U.S. Supreme Court Limits Police Officer Liability

–by Kim Newton

Sources: White v. Pauly, 137 S. Ct. 548 (2017); U.S. Const. amend. IV

Abstract: On January 9, 2017 the Supreme Court unanimously held that an officer’s failure to shout a warning before firing a gunshot in an ongoing confrontation does not constitute a violation of the Fourth Amendment right to be free from the excessive use of force.

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“The right of the people to be secure in their persons, houses, papers, and effects, against unreasonable searches and seizures, shall not be violated . . .”

–U.S. Const. Amend. IV

Facts and Procedural History

On a rainy evening near Santa Fe, New Mexico, two women observed a reckless, swerving vehicle driven by Daniel Pauly and called 911. Officers Truesdale and Mariscal responded to the incident first and determined there was insufficient probable cause to arrest Daniel, who had already left the scene. Therefore, the two officers proceeded to the address registered to the license plate, belonging to Daniel and Samuel Pauly. They hoped to “(1) get his [Daniel’s] side of the story, (2) make sure nothing else happened, and (3) find out if he was intoxicated.”

When police arrived, they saw people moving inside the house and found Daniel Pauly’s matching truck parked outside. The brothers heard the officers outside and yelled, “Who are you?” and “What do you want?” The officers responded, “Hey, (expletive), we got you surrounded. Come out or we’re coming in,” followed by “open the door, State Police, open the door.” The Pauly brothers claimed the police never identified themselves and the brothers armed themselves with a handgun and a shotgun.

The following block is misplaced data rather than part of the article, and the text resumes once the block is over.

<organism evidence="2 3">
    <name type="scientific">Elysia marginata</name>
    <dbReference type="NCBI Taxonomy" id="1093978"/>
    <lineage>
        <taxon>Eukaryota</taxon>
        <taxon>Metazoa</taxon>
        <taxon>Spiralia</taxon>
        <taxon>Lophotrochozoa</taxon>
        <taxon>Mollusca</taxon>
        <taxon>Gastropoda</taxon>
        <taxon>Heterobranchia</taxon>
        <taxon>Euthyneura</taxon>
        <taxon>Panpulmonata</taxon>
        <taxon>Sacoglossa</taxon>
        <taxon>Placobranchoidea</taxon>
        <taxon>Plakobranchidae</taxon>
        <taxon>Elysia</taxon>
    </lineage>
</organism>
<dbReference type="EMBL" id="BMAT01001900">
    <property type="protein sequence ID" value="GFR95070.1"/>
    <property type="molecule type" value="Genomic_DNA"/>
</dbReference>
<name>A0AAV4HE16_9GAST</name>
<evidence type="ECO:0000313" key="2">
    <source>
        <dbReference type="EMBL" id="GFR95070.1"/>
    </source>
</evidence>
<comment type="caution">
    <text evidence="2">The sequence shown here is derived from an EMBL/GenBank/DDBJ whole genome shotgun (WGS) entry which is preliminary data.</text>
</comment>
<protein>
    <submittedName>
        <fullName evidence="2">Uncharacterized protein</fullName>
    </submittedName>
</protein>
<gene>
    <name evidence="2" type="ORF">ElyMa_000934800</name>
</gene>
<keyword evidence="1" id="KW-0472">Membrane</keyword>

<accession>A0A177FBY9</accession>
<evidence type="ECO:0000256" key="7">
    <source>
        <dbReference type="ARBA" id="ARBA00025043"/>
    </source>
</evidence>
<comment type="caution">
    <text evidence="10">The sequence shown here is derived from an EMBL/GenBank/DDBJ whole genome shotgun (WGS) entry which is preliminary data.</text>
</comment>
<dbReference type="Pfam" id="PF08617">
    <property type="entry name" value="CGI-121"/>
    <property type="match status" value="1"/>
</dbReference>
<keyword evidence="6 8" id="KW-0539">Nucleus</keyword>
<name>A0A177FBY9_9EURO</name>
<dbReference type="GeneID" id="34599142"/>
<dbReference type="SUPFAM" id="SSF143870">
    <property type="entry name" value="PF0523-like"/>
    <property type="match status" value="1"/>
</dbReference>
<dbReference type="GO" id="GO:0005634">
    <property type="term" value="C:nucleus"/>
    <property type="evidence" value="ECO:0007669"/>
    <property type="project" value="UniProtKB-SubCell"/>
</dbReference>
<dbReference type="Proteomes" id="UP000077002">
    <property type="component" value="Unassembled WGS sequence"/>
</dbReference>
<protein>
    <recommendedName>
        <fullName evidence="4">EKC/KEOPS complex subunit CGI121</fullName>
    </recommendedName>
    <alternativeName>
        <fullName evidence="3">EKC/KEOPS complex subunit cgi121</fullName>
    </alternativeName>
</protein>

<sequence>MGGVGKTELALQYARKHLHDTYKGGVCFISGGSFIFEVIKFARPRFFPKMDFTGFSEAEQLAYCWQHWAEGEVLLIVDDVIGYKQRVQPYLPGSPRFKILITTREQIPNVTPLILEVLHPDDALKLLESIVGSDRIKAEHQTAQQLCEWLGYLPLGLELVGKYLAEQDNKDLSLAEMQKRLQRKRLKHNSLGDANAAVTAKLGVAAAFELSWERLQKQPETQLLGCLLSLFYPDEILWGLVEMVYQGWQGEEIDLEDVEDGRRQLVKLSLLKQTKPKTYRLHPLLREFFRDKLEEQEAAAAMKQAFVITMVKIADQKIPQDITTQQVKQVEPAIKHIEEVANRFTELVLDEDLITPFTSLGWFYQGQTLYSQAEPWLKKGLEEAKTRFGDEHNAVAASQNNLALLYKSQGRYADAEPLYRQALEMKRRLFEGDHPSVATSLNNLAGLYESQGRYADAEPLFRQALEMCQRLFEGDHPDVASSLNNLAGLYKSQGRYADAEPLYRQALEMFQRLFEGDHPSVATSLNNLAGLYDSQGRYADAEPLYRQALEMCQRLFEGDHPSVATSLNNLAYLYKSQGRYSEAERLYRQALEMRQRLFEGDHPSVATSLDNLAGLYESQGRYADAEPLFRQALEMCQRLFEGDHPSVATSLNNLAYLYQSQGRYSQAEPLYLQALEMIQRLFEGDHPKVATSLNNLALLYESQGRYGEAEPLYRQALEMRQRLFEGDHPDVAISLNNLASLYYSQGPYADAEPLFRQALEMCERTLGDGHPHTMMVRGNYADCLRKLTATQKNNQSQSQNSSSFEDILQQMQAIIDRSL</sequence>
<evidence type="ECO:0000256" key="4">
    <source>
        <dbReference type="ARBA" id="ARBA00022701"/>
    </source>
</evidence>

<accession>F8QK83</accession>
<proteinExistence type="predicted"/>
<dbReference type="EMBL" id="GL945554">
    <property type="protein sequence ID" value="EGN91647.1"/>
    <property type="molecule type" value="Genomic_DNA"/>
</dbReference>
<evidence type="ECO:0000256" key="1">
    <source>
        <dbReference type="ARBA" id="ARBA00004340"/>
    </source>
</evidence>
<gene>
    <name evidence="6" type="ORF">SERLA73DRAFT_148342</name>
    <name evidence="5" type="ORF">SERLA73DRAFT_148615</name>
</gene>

During the verbal confrontation, Officer White arrived at the scene. He began walking toward the front door when he heard one brother yell, “we have guns.” Officer White then drew his gun and took cover behind a stone wall nearby. Shortly after, Samuel opened the front window and pointed his gun in Officer White’s direction. After Officer Mariscal missed a shot, Officer White shot and killed Samuel.

Samuel Pauly’s estate and the surviving Daniel Pauly sued the officers, arguing the fatal shot violated the Fourth Amendment right to be free from excessive use of force. The officers argued they were entitled to qualified immunity because a reasonable person would have known there was no constitutional violation.

The District Court denied the officers’ motion for summary judgment, and the U.S. Court of Appeals for the Tenth Circuit affirmed, reasoning that reasonable officers should have known that their conduct would cause the Pauly brothers to defend their home in a manner that could result in the use of deadly force. Furthermore, Officer White arrived to the scene later and only heard “we have guns.” Therefore, the court reasoned that the fatal shot was unreasonable because any reasonable officer would have known a warning was required.

Supreme Court Decision

The Supreme Court vacated the judgment and remanded for further proceedings, holding

“[f]or purposes of qualified immunity, clearly established law should not be defined at a high level of generality. As explained decades ago, the clearly established law must be particularized to the facts of the case. Otherwise, plaintiffs would be able to convert the rule of qualified immunity into a rule of virtually unqualified liability simply by alleging violation of extremely abstract rights.”

The Court reasoned that an officer who arrives late to an ongoing police action could reasonably assume that the proper procedures, such as officer identifications and warnings, had already been followed. For Officer White, the Fourth Amendment did not require him to second-guess the earlier steps of his colleagues. Therefore, there was no violation.

Justice Ginsburg’s Concurrence

Justice Ginsburg wrote a separate concurrence to highlight remaining questions of fact. Namely, whether Officers Truesdale and Mariscal “adequately identified themselves” as police officers; when Officer White arrived at the scene; what he may have witnessed; and whether he had adequate time to identify himself and order Samuel Pauly to drop his weapon before the fatal shot. She cautioned that a different outcome might be required based on evidence suggesting that Officer White was on the scene during the first threats to invade the home.

Posted in Constitutional Law, Criminal Law, Legal Pulse